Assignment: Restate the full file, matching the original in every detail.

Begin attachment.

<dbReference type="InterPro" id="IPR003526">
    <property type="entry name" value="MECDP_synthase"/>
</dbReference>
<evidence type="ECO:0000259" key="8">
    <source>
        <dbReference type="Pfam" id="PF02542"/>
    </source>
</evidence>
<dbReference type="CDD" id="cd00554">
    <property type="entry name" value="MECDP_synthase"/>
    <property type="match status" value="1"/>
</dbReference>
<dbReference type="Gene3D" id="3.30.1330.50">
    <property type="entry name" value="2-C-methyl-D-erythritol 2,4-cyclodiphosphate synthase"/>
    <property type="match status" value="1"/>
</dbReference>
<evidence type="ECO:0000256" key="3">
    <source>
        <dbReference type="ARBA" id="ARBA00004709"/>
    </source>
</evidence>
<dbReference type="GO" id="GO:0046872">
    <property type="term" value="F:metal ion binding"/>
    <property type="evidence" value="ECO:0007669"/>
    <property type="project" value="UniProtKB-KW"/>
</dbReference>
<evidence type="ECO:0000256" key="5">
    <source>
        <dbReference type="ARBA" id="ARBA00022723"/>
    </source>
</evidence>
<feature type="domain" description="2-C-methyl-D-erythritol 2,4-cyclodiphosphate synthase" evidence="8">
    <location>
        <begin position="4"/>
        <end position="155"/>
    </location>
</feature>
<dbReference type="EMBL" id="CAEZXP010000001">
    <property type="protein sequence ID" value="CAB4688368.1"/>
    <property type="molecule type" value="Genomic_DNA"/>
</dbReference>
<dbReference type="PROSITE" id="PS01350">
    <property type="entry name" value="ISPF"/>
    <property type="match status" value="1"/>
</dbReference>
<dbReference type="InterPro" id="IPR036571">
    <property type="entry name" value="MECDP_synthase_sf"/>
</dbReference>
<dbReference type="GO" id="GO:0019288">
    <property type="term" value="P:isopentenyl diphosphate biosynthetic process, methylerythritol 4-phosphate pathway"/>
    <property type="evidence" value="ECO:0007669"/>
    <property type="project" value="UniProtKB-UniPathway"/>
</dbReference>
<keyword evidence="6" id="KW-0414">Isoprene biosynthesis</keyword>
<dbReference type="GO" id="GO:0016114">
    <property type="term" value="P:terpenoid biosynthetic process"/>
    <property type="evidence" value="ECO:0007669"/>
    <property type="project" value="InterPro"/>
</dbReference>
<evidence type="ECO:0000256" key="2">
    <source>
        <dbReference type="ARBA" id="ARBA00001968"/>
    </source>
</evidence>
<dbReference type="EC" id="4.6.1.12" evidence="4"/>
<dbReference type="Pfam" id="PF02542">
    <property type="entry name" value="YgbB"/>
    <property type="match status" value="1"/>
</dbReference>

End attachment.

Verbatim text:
<dbReference type="InterPro" id="IPR003526">
    <property type="entry name" value="MECDP_synthase"/>
</dbReference>
<evidence type="ECO:0000259" key="8">
    <source>
        <dbReference type="Pfam" id="PF02542"/>
    </source>
</evidence>
<dbReference type="CDD" id="cd00554">
    <property type="entry name" value="MECDP_synthase"/>
    <property type="match status" value="1"/>
</dbReference>
<dbReference type="Gene3D" id="3.30.1330.50">
    <property type="entry name" value="2-C-methyl-D-erythritol 2,4-cyclodiphosphate synthase"/>
    <property type="match status" value="1"/>
</dbReference>
<evidence type="ECO:0000256" key="3">
    <source>
        <dbReference type="ARBA" id="ARBA00004709"/>
    </source>
</evidence>
<dbReference type="GO" id="GO:0046872">
    <property type="term" value="F:metal ion binding"/>
    <property type="evidence" value="ECO:0007669"/>
    <property type="project" value="UniProtKB-KW"/>
</dbReference>
<evidence type="ECO:0000256" key="5">
    <source>
        <dbReference type="ARBA" id="ARBA00022723"/>
    </source>
</evidence>
<feature type="domain" description="2-C-methyl-D-erythritol 2,4-cyclodiphosphate synthase" evidence="8">
    <location>
        <begin position="4"/>
        <end position="155"/>
    </location>
</feature>
<dbReference type="EMBL" id="CAEZXP010000001">
    <property type="protein sequence ID" value="CAB4688368.1"/>
    <property type="molecule type" value="Genomic_DNA"/>
</dbReference>
<dbReference type="PROSITE" id="PS01350">
    <property type="entry name" value="ISPF"/>
    <property type="match status" value="1"/>
</dbReference>
<dbReference type="InterPro" id="IPR036571">
    <property type="entry name" value="MECDP_synthase_sf"/>
</dbReference>
<dbReference type="GO" id="GO:0019288">
    <property type="term" value="P:isopentenyl diphosphate biosynthetic process, methylerythritol 4-phosphate pathway"/>
    <property type="evidence" value="ECO:0007669"/>
    <property type="project" value="UniProtKB-UniPathway"/>
</dbReference>
<keyword evidence="6" id="KW-0414">Isoprene biosynthesis</keyword>
<dbReference type="GO" id="GO:0016114">
    <property type="term" value="P:terpenoid biosynthetic process"/>
    <property type="evidence" value="ECO:0007669"/>
    <property type="project" value="InterPro"/>
</dbReference>
<evidence type="ECO:0000256" key="2">
    <source>
        <dbReference type="ARBA" id="ARBA00001968"/>
    </source>
</evidence>
<dbReference type="EC" id="4.6.1.12" evidence="4"/>
<dbReference type="Pfam" id="PF02542">
    <property type="entry name" value="YgbB"/>
    <property type="match status" value="1"/>
</dbReference>